Lesson Planning have never been intimidated by the process of designing, researching and implementing lesson plans. As mentioned, over the past decade, the private school setting has provided me with excellent peer and mentor relationships that have helped my already strong planning skills. I feel I have become proficient to a point of scholarship.

The private school administration has emphasized that it is a mandatory requirement for all lesson plans to be both peer and department head reviewed prior to an implementation of the plan. Thus, unlike the public school sector where a lesson plan may or may not be required, I have grown in a system that has forced me to have lesson plans complete and accurate in advance of the particular session date described. The school has consistently utilized the six step lesson plan because of the simplicity to the documentation but the efficient manner of implementation. “The six standards they propose are that the work should have clear goals, require adequate preparation, make use of appropriate methods, produce significant results, demonstrate effective presentation, and involve reflective critique.” (Cranton, 2000) Our typical lesson plan contained:

Heading Data, (i.e. Title, grade, functional level, etc.)

Materials needed




Enrichment Activities

Cooperative Learning

Stating the obvious, special needs and special education students have more immediate needs when it comes to the cooperative learning skills required of a typical student. It is not always as simple as asking for quite voices and straight lines. “Teaching effectiveness is inferred from the product that was created; it is the product that is the indicator of scholarship.” (Cranton, 2000) Over the course of my career I have come to understand that the special needs child must often be preoccupied with a mental chore or even the implementation of a basic reward system to make walking down a school corridor less challenging. An example might include something like singing a song mentally or changing physical expectations like asking the children to walk on tiptoes.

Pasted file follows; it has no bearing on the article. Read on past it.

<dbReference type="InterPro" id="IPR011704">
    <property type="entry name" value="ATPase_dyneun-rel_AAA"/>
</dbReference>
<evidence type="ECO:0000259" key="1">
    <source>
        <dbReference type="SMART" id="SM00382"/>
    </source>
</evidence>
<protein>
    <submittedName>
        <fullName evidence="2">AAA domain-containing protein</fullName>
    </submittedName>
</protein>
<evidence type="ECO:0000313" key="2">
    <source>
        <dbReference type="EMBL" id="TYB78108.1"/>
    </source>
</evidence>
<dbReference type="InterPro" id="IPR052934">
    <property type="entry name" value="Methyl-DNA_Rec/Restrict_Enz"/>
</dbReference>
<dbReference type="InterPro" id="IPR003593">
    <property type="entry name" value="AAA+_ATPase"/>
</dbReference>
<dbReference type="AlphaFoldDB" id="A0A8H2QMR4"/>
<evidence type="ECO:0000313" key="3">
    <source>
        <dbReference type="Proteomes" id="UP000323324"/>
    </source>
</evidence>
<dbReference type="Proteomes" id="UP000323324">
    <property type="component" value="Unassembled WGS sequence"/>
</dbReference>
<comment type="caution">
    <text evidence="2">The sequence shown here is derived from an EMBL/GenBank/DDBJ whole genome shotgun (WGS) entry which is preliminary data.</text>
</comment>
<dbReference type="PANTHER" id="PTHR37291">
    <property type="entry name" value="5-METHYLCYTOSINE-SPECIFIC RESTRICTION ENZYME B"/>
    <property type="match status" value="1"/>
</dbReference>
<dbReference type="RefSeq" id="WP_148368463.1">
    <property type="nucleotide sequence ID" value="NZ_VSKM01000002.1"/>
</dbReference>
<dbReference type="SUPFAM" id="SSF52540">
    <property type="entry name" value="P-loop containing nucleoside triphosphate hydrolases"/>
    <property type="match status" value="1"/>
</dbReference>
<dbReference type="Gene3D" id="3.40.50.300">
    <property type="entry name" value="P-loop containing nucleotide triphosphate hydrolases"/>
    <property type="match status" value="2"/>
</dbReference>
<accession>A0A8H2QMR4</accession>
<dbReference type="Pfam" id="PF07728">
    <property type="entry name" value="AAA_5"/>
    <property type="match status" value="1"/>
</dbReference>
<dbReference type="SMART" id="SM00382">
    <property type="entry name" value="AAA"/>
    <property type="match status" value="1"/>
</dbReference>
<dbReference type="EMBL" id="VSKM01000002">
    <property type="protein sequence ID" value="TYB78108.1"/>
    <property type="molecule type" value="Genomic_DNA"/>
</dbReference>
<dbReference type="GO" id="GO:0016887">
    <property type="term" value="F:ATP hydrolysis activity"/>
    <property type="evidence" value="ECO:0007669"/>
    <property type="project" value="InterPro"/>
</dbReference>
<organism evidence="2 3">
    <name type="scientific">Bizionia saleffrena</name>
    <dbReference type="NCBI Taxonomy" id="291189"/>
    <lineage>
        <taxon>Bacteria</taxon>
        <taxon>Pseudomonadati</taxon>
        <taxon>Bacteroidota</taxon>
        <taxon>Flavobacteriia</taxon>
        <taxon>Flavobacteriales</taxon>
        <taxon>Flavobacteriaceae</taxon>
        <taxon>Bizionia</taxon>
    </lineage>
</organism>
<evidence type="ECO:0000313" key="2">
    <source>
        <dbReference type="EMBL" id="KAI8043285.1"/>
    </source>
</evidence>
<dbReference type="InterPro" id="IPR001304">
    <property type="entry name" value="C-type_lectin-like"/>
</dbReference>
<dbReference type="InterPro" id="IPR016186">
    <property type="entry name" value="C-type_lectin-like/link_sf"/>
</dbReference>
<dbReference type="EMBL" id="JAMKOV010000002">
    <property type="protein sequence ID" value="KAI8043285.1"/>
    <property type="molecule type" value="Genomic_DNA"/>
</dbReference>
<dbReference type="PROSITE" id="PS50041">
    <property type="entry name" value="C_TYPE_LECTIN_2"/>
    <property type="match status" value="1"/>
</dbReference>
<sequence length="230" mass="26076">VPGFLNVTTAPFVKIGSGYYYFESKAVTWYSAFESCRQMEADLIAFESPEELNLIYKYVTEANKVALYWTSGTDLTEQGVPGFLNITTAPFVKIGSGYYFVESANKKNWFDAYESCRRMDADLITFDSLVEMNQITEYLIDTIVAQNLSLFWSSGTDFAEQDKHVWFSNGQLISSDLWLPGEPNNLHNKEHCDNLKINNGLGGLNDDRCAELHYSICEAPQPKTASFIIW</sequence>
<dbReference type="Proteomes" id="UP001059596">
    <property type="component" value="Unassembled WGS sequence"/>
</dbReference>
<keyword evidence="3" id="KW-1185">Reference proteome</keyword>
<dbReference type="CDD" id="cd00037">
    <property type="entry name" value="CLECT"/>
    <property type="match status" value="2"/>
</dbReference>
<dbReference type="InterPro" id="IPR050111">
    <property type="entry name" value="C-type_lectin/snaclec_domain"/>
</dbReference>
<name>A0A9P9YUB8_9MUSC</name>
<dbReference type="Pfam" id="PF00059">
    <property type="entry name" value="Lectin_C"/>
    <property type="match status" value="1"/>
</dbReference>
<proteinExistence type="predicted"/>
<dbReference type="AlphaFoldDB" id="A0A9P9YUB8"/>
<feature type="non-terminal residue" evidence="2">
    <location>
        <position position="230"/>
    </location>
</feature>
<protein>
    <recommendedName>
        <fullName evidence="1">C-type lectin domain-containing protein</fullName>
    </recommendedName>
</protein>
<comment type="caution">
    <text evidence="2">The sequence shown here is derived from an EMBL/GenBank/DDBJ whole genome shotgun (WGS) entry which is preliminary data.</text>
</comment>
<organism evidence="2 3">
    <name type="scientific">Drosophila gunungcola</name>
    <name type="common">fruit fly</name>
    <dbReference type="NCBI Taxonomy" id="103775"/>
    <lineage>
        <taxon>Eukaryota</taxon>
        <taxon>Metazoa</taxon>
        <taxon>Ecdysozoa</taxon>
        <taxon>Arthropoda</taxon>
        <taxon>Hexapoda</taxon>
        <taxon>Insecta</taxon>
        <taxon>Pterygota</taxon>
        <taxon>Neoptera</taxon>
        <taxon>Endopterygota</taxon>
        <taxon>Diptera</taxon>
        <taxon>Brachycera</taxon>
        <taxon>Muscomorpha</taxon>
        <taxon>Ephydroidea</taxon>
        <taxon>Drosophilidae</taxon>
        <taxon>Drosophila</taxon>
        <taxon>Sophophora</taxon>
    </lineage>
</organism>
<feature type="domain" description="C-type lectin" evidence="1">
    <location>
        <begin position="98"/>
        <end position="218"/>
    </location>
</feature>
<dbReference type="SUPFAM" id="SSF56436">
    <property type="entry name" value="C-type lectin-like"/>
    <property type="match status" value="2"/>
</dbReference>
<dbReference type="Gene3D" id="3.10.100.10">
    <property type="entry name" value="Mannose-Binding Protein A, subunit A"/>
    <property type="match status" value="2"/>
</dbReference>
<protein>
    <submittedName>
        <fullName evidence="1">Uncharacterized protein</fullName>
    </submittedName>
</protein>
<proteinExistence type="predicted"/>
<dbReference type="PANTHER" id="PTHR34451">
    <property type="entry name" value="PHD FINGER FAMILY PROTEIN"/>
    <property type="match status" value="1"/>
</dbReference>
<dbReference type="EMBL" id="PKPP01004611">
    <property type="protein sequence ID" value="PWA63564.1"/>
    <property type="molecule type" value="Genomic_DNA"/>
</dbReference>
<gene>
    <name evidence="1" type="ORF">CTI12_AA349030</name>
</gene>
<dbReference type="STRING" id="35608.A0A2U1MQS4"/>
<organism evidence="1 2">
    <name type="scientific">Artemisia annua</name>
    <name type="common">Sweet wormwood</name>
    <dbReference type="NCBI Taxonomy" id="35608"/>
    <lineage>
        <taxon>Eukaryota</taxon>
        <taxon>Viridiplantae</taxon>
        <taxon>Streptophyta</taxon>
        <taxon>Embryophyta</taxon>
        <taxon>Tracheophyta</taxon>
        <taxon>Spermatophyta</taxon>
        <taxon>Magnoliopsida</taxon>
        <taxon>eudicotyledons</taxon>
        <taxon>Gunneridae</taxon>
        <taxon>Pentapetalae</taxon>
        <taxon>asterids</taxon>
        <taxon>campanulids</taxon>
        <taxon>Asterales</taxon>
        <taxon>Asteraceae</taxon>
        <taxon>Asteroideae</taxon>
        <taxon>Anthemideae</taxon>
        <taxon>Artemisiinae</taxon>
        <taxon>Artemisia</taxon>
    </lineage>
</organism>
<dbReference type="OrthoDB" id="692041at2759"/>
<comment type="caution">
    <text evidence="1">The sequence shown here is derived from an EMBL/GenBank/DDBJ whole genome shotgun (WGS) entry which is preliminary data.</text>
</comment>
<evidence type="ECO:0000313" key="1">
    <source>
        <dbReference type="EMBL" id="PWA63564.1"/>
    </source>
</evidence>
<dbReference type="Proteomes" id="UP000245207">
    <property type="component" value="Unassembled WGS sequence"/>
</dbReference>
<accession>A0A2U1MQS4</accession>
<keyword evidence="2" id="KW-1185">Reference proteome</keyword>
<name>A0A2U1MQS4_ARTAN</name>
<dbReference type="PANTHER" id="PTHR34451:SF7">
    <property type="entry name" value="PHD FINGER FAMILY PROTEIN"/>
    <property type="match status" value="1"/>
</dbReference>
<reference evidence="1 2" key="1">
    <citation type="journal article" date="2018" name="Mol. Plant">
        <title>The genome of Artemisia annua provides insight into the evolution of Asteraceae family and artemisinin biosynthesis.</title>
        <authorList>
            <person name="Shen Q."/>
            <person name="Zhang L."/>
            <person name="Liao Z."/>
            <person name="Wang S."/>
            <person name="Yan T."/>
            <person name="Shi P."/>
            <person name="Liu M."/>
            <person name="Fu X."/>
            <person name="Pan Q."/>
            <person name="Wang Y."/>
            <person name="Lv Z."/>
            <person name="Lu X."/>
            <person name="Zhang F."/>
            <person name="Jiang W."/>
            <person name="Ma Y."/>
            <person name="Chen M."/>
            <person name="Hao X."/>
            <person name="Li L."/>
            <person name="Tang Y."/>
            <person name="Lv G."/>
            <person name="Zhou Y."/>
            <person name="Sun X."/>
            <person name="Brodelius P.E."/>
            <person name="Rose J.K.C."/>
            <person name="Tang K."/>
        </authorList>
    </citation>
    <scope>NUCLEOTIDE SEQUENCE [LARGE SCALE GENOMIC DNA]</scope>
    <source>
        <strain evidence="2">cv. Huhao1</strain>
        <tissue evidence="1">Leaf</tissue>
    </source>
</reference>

Other experiences I have acquired that help in regard to cooperative learning includes always trying to minimize the distance between myself and whichever child I intend to speak to. This approach has been extremely successful for avoiding the shout across the room game and subconsciously provides a model for appropriate behavior.